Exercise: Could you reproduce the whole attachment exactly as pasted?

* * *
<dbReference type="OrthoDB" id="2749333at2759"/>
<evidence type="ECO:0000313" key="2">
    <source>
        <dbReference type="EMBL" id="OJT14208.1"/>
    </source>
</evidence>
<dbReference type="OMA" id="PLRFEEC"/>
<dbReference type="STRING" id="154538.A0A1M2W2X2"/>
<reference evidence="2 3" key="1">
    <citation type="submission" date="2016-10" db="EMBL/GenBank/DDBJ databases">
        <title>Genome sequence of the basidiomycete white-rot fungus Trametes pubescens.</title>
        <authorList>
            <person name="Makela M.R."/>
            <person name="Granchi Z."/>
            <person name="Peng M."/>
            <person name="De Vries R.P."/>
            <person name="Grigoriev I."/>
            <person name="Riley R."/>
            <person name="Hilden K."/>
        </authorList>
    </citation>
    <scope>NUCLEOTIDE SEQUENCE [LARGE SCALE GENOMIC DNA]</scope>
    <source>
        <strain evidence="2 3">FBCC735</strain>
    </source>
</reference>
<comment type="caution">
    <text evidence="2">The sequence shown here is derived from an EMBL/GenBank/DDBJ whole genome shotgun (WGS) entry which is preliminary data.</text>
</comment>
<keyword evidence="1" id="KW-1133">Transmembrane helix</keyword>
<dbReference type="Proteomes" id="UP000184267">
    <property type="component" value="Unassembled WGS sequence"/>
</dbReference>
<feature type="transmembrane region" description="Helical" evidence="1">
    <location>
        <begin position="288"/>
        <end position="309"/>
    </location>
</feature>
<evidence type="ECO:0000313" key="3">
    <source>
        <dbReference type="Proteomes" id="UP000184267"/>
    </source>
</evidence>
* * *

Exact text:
<dbReference type="OrthoDB" id="2749333at2759"/>
<evidence type="ECO:0000313" key="2">
    <source>
        <dbReference type="EMBL" id="OJT14208.1"/>
    </source>
</evidence>
<dbReference type="OMA" id="PLRFEEC"/>
<dbReference type="STRING" id="154538.A0A1M2W2X2"/>
<reference evidence="2 3" key="1">
    <citation type="submission" date="2016-10" db="EMBL/GenBank/DDBJ databases">
        <title>Genome sequence of the basidiomycete white-rot fungus Trametes pubescens.</title>
        <authorList>
            <person name="Makela M.R."/>
            <person name="Granchi Z."/>
            <person name="Peng M."/>
            <person name="De Vries R.P."/>
            <person name="Grigoriev I."/>
            <person name="Riley R."/>
            <person name="Hilden K."/>
        </authorList>
    </citation>
    <scope>NUCLEOTIDE SEQUENCE [LARGE SCALE GENOMIC DNA]</scope>
    <source>
        <strain evidence="2 3">FBCC735</strain>
    </source>
</reference>
<comment type="caution">
    <text evidence="2">The sequence shown here is derived from an EMBL/GenBank/DDBJ whole genome shotgun (WGS) entry which is preliminary data.</text>
</comment>
<keyword evidence="1" id="KW-1133">Transmembrane helix</keyword>
<dbReference type="Proteomes" id="UP000184267">
    <property type="component" value="Unassembled WGS sequence"/>
</dbReference>
<feature type="transmembrane region" description="Helical" evidence="1">
    <location>
        <begin position="288"/>
        <end position="309"/>
    </location>
</feature>
<evidence type="ECO:0000313" key="3">
    <source>
        <dbReference type="Proteomes" id="UP000184267"/>
    </source>
</evidence>